Deep Brain Stimulation & the Finite Element Method

In certain neurological conditions, such as Parkinson’s disease, there is overactivity in central areas of the brain that fine-tunes the movements of the body. This can result in symptoms such as tremor and rigidity in the patient. These symptoms can be reduced greatly by destroying or jamming a small part of the overactive area.

I work with technical methods for this such as radio frequency (RF) ablation, where a temperature-controlled high frequency current is used to thermally coagulate tissue, and deep brain stimulation (DBS), where a chronically implanted electrode is used to jam the pathologic activity. I perform simulations with the finite element method (FEM) in order to estimate the affected volume around the electrode and I perform diffuse reflection spectroscopy and laser Doppler flowmetry during implantation of electrodes in order to confirm correct placement and avoid rupturing larger blood vessels. I have also been a postdoc at ICFO – The Institute for Photonic Sciences in Spain where I studied effects on blood volume, oxygen saturation and flow with optical techniques.

Research interests

  • Finite element method (FEM) simulations of radio frequency (RF) ablation in the brain, especially modeling and studying impact blood flow and convection in cerebrospinal fluid.
  • FEM simulations of deep brain stimulation (DBS)
  • Experimental studies on RF ablation in the brain.
  • Clinical study of electric impedance and reflected light intensity in the human brain for guidance during implantation of deep brain stimulation electrodes.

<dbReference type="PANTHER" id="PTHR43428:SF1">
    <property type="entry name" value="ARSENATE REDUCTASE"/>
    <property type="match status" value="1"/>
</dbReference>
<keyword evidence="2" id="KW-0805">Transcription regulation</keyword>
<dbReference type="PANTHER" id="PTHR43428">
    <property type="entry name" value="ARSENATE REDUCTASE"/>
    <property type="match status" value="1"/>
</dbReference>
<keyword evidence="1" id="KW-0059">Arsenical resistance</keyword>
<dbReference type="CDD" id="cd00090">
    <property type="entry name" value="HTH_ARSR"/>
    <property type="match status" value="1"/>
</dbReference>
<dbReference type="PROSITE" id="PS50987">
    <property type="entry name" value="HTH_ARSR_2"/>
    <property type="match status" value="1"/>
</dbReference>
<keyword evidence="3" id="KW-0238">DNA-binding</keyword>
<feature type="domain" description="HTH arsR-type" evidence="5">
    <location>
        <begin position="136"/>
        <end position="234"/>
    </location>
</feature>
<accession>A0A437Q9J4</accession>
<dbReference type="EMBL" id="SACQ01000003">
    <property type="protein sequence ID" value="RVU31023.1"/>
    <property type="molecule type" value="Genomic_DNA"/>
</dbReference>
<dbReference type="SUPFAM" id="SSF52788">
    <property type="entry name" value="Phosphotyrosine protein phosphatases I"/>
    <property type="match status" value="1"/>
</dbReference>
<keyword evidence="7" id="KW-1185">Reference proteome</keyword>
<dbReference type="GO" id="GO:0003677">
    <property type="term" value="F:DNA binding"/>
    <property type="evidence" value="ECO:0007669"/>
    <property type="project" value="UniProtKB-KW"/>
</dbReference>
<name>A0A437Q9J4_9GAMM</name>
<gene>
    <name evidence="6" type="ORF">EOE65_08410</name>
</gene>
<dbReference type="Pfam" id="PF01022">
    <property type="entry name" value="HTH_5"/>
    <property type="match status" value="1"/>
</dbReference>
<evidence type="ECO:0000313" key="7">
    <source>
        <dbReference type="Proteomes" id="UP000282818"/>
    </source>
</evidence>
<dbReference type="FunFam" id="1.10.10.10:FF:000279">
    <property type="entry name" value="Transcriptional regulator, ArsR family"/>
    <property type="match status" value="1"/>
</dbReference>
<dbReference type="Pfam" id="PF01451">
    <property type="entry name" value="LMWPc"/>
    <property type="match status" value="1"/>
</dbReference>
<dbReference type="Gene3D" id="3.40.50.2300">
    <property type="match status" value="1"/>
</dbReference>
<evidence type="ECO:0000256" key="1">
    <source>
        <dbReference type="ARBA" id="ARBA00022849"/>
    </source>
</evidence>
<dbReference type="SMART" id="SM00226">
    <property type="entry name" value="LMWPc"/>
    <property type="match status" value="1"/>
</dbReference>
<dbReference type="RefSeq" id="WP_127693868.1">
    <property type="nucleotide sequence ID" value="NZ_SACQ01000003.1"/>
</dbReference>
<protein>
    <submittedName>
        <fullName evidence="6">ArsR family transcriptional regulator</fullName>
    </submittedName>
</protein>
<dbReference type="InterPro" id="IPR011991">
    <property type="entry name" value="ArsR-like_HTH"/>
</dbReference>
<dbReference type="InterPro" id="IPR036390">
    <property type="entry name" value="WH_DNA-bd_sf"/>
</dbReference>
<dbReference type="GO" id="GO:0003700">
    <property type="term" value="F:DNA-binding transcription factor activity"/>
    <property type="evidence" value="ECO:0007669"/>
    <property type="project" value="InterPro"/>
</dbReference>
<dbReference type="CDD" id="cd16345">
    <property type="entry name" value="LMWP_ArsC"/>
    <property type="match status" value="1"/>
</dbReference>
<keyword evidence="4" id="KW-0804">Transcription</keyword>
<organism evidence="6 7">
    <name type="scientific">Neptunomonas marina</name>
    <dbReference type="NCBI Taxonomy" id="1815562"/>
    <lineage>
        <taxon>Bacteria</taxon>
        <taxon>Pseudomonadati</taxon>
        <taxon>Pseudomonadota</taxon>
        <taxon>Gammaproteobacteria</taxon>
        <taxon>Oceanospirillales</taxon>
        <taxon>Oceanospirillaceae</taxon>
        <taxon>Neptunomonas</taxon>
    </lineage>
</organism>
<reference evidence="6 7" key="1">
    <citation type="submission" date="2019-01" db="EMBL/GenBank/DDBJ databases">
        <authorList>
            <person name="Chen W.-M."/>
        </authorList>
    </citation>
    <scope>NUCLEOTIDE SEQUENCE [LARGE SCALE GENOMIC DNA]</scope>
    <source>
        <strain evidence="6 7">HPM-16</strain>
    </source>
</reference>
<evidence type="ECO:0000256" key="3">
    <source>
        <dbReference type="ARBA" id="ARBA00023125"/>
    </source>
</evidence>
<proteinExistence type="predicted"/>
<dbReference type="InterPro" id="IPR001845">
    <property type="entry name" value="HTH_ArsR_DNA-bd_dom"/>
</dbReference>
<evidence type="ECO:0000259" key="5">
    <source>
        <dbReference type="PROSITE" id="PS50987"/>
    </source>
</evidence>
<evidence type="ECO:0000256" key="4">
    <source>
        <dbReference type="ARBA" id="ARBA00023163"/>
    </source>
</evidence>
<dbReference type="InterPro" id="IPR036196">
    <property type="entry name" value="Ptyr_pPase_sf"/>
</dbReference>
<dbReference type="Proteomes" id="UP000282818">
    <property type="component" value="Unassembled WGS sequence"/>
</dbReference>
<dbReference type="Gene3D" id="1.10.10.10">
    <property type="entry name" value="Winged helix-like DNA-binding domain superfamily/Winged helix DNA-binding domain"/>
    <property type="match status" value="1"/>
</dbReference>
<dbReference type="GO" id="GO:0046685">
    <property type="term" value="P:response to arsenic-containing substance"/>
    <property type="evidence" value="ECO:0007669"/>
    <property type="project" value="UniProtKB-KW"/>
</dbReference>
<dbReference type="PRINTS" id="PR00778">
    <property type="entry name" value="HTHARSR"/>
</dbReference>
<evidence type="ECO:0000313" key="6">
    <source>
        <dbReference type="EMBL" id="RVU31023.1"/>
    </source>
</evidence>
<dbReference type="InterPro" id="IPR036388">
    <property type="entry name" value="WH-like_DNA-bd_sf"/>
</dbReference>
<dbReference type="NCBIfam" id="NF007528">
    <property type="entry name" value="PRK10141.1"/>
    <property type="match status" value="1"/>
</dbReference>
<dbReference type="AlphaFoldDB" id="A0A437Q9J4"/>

• Monte Carlo simulations for short fiber distance light transport in the brain.
  • Development of light transport models for invasive spectroscopy in the brain.
  • Clinical study of chromophore content (e.g. blood volume and oxygenation, lipofuscin and mitochondrial cytochromes) in the brain along trajectories for deep brain stimulation electrodes. 
  • Scanning system for simultaneous intermediate fibre distance diffuse optical spectroscopy (DOS) and diffuse correlation spectroscopy (DCS) for measurement of blood flow, volume and oxygenation.
  • Murine in vivo study of effects on blood flow, volume and oxygenation from antiangiogenic therapy in renal cell carcinoma.
  • Clinical study of blood flow, volume and oxygen saturation in the thyroid using DCS and time-resolved spectroscopy.
  • Laser ablation of renal cell carcinoma. 






Department of Biomedical Engineering